(Photo used by permission of Creative Commons)
On June 12, 49 people were killed and 53 were injured at a gay nightclub in Orlando, Florida.

Junior Austin Talamantes is a guest writer and the president of the LGBTQ+ club.

There really is no way for me to fully convey to you how it feels to be part of the LGBTQ+ community right now. I don’t know how to tell you in words how I feel as a gay and gender-questioning person right now, but I will try to explain as best I can. I myself have no way of imagining how the survivors of the attack and the families of the victims feel.

I was in Los Angeles when the shooting happened. I woke up to the news. My parents came in and told my brother and me that the largest mass shooting in U.S. history had happened, and that it was at Latin Night at a gay club in Orlando, Florida.

I suppose we all felt the same shock, the shock that always comes with news of mass shootings. We instantly think: Again? When will this be over?

But this time it was so much more personal. I was frozen to the core. And as my parents continued to describe what happened, I couldn’t keep myself from crying.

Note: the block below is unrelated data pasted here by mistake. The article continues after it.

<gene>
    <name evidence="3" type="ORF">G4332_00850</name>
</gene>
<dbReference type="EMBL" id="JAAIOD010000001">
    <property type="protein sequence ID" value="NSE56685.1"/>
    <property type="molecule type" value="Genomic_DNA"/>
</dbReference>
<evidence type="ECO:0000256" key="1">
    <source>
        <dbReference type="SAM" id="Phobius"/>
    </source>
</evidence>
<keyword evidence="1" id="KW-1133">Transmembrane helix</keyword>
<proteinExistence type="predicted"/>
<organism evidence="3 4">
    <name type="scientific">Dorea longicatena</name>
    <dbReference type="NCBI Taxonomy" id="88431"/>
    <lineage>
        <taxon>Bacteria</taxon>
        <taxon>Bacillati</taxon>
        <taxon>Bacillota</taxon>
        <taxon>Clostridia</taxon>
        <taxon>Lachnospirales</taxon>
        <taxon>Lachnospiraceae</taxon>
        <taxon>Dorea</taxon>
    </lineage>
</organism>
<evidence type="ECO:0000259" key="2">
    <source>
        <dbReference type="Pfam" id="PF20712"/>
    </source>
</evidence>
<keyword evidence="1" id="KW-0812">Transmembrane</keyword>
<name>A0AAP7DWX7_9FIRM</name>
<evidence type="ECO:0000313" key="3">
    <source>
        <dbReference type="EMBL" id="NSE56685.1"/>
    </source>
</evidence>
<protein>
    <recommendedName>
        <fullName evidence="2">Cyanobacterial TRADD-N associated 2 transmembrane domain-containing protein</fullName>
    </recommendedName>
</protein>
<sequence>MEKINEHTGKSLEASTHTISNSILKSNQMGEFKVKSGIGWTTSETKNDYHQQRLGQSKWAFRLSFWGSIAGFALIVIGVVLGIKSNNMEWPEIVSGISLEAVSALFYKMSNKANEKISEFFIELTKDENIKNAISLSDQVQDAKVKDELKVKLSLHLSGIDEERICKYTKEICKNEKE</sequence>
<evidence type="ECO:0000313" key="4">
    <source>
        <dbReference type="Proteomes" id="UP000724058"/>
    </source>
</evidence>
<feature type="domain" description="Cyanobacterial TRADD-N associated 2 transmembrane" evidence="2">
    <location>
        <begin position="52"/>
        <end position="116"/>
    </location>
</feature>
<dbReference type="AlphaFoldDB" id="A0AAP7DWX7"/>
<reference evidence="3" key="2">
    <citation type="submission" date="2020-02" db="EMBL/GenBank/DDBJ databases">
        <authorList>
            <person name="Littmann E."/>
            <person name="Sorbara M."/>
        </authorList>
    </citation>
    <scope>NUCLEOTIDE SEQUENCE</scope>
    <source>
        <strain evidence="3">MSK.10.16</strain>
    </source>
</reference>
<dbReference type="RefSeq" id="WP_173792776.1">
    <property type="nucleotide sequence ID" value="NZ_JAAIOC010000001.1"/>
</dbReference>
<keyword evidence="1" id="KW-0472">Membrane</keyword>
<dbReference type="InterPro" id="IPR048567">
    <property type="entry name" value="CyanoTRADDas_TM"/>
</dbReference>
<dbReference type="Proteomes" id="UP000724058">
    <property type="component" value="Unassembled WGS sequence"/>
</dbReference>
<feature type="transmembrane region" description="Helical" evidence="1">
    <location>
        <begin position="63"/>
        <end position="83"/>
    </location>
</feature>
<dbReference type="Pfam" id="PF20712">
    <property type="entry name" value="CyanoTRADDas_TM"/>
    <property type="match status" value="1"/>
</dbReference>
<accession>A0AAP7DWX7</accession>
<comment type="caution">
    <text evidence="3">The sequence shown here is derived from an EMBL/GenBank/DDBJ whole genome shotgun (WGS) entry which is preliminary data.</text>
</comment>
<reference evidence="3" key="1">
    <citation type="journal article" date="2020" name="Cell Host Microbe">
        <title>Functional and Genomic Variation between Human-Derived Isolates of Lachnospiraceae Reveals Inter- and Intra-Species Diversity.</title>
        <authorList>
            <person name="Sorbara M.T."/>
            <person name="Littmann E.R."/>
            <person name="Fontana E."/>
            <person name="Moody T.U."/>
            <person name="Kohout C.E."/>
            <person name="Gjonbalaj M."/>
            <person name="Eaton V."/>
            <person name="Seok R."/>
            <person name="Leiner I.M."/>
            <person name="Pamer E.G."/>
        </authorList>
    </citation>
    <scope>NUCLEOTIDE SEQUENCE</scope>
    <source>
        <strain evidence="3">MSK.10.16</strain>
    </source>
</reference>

In the hours afterward, as I read article after article, it sank in. This was real. Fifty of my brothers and sisters and our allies had been murdered because of what they were. They were the dirty words: lesbian, gay, bisexual, transgender, queer or questioning.

I had never felt so devastated for people I did not know.

The emotions I have felt are difficult to explain or simplify.

I tasted bitter irony when I found out that gay men couldn’t give blood to their friends who were injured in the shooting.

I felt anger towards the government for resisting gun control laws, and when I found out a pastor in the Sacramento area said the victims got what was coming to them.

I felt disoriented and afraid the next day, sitting on a Universal Studios ride in which 3D gunmen shot at me from either side.

I felt grief as you would for family when I saw the faces of the victims, a grief that hasn’t dwindled in the several days since the attack.

I have always felt different for being gay, sometimes afraid, but now I feel as though I have a glowing red sign on my chest. Everywhere I go I think, “Do they know? Do they know? Do they know?”

I have felt utter defeat at the realization that no matter how hard and how long the LGBTQ+ community has been fighting, we’re still nowhere near victory.

I have felt utter defeat because I know that if I were in a different place right this instant and I lived openly with my identity, I could be dead seven ways ‘til Sunday.

I have felt defeat because so many people like me live in environments where they have to kill a part of themselves to avoid being killed.

And when I realized that America was more similar to those environments than I had thought and that the fight for LGBTQ+ rights would probably never be won, I almost started sobbing in the car.